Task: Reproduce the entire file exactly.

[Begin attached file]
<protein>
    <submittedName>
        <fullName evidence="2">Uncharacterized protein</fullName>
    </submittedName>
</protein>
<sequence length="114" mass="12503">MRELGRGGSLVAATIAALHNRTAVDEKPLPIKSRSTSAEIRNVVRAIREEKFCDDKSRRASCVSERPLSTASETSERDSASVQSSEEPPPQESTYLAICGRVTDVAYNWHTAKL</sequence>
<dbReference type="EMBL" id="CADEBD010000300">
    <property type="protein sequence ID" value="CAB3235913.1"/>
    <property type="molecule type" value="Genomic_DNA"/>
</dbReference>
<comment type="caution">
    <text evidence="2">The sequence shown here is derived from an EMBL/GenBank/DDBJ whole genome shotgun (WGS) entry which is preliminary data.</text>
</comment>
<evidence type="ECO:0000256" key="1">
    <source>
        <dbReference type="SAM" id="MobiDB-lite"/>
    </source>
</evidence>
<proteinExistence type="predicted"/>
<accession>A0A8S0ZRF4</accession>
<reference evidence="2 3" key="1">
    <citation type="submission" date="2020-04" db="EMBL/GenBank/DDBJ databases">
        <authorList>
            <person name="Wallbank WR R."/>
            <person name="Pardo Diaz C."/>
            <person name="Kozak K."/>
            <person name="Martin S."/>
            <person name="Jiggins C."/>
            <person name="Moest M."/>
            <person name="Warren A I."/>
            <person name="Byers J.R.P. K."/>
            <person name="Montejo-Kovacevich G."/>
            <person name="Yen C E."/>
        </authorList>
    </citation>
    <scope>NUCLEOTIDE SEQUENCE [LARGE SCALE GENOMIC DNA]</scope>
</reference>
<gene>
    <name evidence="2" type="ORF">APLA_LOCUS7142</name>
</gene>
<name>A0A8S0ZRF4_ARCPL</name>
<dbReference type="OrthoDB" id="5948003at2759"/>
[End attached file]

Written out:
<protein>
    <submittedName>
        <fullName evidence="2">Uncharacterized protein</fullName>
    </submittedName>
</protein>
<sequence length="114" mass="12503">MRELGRGGSLVAATIAALHNRTAVDEKPLPIKSRSTSAEIRNVVRAIREEKFCDDKSRRASCVSERPLSTASETSERDSASVQSSEEPPPQESTYLAICGRVTDVAYNWHTAKL</sequence>
<dbReference type="EMBL" id="CADEBD010000300">
    <property type="protein sequence ID" value="CAB3235913.1"/>
    <property type="molecule type" value="Genomic_DNA"/>
</dbReference>
<comment type="caution">
    <text evidence="2">The sequence shown here is derived from an EMBL/GenBank/DDBJ whole genome shotgun (WGS) entry which is preliminary data.</text>
</comment>
<evidence type="ECO:0000256" key="1">
    <source>
        <dbReference type="SAM" id="MobiDB-lite"/>
    </source>
</evidence>
<proteinExistence type="predicted"/>
<accession>A0A8S0ZRF4</accession>
<reference evidence="2 3" key="1">
    <citation type="submission" date="2020-04" db="EMBL/GenBank/DDBJ databases">
        <authorList>
            <person name="Wallbank WR R."/>
            <person name="Pardo Diaz C."/>
            <person name="Kozak K."/>
            <person name="Martin S."/>
            <person name="Jiggins C."/>
            <person name="Moest M."/>
            <person name="Warren A I."/>
            <person name="Byers J.R.P. K."/>
            <person name="Montejo-Kovacevich G."/>
            <person name="Yen C E."/>
        </authorList>
    </citation>
    <scope>NUCLEOTIDE SEQUENCE [LARGE SCALE GENOMIC DNA]</scope>
</reference>
<gene>
    <name evidence="2" type="ORF">APLA_LOCUS7142</name>
</gene>
<name>A0A8S0ZRF4_ARCPL</name>
<dbReference type="OrthoDB" id="5948003at2759"/>